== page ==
IBM Rational yesterday previewed integration between lifecycle management tools and collaboration between individuals in its next major product release.
Opening Rational’s annual user conference, in Dallas, Texas, the company demonstrated application design, construction and testing that reduced the need to toggle between products in the company’s Application Lifecycle Management (ALM) portfolio.
Codenamed Atlantic, and due by the end of the year, the updated Rational platform sees integration both at the user-interface and the semantics level, with the latter improving links between use cases, requirements and test cases.
Integration will be underpinned by Eclipse, the open source tools framework backed by IBM, which provides a common meta model so that so-called artifacts can be traced and tacked across different tools in the Rational suite.
Atlantic covers Rational’s team infrastructure and desktop tools.
IBM put Atlantic in the broader context of asset-based development – where elements in a software development project, like code for a CICS or Java 2 Enterprise Edition (J2EE) application, can be used, consumed and managed centrally by all members in a development team.
Mike Devlin, Rational’s general manager, said IBM’s software development platform provides a unifying set of tools letting a team work together as a team. Eclipse allows us to get integration across roles, deep semantic integration on common meta models so there’s real data sharing, Devlin said.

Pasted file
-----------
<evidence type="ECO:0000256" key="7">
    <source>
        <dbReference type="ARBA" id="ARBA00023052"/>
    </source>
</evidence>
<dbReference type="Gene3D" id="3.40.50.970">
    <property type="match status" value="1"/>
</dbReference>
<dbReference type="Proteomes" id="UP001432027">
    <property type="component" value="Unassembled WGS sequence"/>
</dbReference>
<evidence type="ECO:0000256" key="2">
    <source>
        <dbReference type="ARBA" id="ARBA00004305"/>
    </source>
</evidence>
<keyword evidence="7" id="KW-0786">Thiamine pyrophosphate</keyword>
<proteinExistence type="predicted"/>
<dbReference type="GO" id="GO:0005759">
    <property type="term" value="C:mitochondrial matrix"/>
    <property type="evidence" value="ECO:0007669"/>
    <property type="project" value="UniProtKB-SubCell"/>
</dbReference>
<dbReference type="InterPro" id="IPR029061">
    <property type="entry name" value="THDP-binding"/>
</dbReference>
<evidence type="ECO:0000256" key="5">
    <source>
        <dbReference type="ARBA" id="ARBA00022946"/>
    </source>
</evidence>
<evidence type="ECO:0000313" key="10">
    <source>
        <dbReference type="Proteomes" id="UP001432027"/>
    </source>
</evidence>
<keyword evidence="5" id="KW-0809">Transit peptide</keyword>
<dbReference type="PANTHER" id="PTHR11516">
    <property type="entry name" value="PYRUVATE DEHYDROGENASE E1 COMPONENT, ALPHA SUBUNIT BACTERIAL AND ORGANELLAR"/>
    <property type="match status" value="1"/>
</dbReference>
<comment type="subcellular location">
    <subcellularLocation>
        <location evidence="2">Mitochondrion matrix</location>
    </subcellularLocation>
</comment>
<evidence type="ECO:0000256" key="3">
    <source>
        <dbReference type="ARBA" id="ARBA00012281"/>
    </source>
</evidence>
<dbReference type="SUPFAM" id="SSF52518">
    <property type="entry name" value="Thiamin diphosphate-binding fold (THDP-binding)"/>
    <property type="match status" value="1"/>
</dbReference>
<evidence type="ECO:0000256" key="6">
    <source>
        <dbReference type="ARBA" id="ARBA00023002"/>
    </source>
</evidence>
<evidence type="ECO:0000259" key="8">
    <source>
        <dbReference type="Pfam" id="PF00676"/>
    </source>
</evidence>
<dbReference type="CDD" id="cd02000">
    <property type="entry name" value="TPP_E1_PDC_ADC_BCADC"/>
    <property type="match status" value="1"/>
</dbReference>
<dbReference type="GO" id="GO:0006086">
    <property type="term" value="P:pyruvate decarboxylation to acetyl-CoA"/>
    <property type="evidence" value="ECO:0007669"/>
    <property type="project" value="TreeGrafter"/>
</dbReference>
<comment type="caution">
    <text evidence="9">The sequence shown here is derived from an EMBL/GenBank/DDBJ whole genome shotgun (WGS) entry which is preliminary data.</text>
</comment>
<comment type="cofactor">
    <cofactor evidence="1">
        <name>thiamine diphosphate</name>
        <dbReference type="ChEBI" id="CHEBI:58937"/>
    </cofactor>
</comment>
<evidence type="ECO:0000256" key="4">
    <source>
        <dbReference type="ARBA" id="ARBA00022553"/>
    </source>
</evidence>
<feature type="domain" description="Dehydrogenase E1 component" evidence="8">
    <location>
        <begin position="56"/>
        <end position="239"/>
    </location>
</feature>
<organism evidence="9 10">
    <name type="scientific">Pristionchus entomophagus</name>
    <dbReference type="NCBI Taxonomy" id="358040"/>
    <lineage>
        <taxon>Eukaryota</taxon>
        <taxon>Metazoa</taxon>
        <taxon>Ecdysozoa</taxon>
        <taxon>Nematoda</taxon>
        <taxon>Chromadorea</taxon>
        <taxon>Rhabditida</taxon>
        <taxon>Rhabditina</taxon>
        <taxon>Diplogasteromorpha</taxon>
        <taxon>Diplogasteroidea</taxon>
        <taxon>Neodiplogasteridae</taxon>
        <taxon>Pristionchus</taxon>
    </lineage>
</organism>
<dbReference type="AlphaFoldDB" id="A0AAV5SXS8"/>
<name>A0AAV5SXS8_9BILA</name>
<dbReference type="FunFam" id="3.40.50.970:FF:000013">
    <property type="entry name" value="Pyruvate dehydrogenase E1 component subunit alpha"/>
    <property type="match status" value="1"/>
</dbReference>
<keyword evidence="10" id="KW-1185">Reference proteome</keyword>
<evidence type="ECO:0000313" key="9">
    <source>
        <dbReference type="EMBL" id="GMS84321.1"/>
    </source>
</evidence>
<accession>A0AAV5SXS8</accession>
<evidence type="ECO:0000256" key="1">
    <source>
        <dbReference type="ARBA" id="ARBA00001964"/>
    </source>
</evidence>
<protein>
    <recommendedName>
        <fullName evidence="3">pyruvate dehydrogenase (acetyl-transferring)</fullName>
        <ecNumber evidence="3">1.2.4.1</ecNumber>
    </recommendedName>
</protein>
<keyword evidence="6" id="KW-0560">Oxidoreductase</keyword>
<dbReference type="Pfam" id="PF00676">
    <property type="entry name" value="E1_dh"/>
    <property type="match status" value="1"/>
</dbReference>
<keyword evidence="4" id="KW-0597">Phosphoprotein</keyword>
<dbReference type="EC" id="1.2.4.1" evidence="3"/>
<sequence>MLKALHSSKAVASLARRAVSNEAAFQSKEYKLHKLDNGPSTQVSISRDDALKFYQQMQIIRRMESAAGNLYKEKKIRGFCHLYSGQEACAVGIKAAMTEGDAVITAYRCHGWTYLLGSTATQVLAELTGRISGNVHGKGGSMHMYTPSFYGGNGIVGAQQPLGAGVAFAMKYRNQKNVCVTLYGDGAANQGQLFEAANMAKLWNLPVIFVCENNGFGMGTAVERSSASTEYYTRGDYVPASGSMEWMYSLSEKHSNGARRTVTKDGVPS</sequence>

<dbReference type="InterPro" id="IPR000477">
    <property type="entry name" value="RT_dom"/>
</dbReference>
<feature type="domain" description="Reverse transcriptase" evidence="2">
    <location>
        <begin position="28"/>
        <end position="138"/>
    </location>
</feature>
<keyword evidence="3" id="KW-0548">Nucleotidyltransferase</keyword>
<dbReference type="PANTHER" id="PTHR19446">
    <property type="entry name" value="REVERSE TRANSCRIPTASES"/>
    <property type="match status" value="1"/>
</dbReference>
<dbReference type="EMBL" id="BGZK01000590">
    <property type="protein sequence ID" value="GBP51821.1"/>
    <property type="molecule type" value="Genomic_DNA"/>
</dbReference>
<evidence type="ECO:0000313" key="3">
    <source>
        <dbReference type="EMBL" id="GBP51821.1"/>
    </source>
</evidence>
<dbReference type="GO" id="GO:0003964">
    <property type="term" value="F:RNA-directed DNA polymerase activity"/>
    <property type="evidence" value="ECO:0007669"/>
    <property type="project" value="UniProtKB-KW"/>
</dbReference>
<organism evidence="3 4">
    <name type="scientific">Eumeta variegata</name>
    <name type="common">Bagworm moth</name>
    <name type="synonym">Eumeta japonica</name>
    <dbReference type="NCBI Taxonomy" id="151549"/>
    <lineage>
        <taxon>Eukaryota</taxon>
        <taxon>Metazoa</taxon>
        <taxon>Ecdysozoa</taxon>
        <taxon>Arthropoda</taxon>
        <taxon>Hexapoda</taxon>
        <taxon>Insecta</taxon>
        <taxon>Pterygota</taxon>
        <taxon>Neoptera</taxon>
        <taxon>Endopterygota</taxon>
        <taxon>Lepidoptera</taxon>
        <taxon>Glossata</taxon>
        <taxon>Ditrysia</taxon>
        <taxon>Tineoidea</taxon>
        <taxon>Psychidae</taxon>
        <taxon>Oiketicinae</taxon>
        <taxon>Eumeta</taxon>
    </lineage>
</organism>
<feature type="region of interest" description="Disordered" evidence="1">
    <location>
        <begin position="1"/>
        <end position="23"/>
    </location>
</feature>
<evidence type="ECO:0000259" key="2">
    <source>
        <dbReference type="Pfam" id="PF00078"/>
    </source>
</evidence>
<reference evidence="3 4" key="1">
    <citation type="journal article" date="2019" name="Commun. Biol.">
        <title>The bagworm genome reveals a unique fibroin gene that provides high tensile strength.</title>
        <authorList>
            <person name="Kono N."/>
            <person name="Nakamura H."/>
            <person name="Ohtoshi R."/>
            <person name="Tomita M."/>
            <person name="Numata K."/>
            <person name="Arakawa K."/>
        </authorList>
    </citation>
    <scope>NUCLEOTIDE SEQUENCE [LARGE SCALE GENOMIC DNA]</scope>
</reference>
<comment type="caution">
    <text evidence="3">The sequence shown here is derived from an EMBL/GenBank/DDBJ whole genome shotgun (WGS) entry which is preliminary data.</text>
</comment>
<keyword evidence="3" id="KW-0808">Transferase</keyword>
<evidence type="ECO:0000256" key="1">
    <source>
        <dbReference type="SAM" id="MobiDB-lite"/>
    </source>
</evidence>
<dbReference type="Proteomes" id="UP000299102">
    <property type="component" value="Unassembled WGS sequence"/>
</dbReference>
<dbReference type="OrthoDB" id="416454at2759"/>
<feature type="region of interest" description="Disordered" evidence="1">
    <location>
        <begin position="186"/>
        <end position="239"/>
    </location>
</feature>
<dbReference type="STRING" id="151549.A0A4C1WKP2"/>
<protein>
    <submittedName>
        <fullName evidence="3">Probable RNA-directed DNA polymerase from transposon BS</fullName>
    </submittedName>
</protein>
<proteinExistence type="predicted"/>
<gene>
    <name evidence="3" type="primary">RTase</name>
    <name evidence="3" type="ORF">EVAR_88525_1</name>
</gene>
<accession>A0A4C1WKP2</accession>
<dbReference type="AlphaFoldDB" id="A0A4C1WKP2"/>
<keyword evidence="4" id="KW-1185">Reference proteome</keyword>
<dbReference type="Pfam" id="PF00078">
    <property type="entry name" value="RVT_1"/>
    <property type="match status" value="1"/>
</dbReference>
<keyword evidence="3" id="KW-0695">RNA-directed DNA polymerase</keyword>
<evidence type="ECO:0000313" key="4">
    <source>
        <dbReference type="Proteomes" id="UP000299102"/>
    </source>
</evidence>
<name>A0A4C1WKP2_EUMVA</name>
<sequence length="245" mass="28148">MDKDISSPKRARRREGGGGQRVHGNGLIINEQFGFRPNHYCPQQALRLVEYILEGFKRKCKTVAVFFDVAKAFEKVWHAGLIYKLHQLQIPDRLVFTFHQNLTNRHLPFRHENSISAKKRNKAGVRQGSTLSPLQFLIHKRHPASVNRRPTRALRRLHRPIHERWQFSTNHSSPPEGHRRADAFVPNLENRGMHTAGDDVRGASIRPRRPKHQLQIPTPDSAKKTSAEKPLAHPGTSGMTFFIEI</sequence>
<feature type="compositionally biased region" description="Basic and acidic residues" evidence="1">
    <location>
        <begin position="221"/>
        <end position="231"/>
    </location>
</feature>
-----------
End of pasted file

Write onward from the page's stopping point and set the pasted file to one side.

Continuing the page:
Ovum senior analyst for software development strategies Bola Rotibi, said Rational’s framework is a step in the right direction, in attempting to improve team communication, but doesn’t crack the difficult task of understanding different roles in the development and delivery process, and aligning business needs with technology deliverables.
I think they have a hole there, linking the business to the technology side. They are taking the right steps, but they aren’t there yet, Rotibi said.
Devlin also made great play of Rational’s support for open standards in Atlantic, including Eclipse, Java and Linux. Atlantic will feature Java Server Faces (JSF) for drag-and-drop development ratified by the Java Community Process (JCP), Unified Modeling Language (UML) 2.0 from the Object Management Group (OMG) and expanded support of Eclipse 3.0 for creation of C/C++ applications.